Three sharp earthquakes jolted quake-damaged central Italy on Sunday, crumbling some medieval structures already weakened in last month's quakes.
Assisi's famed St. Francis Basilica, heavily damaged by two earthquakes on Sept. 26, appeared to weather the latest shaking without further harm.Other landmarks fared less well in the three new quakes, which all hit within a six-minute spell around noon. The largest of the quakes had a magnitude of 4.5, the Civil Defense Ministry said.
Among the structures hit hard Sunday was the 15th-century bell tower above City Hall in Foligno, an Umbria town heavily damaged in the September quakes.
"There was this very powerful jolt, and we bolted while pieces of plaster were falling all around us," said Rome Mayor Francesco Ru-tel-li, who was in Foligno inspecting cracks in the City Hall.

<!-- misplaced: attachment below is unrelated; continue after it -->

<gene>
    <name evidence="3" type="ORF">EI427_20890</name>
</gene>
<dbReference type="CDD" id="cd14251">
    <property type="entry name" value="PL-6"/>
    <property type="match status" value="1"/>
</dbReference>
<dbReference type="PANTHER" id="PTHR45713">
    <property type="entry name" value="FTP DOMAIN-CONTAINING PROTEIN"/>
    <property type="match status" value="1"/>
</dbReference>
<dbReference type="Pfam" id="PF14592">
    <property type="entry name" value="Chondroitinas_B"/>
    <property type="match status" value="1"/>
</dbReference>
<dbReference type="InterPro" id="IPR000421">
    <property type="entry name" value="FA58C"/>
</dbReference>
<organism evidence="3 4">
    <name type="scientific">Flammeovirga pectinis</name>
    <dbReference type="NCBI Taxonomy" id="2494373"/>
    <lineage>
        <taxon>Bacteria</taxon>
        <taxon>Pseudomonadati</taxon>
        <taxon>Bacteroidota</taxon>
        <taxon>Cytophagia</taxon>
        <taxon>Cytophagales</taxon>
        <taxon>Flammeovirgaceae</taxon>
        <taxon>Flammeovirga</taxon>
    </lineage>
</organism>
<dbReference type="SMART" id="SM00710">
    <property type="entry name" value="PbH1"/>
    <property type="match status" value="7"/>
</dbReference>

The shaking knocked down two corners of the tower and pieces of cornice.
On Sept. 26, the second of two big quakes sent a portion of vaulted ceiling crashing to the floor of Assissi's famed basilica, killing two monks and two inspectors and destroying important frescoes.
The Sept. 26 quakes killed 10 people and caused widespread damage to homes and the hundreds of medieval churches, towers and palazzi that enrich Italy's hill towns. A series of powerful aftershocks have continued to inflict damage.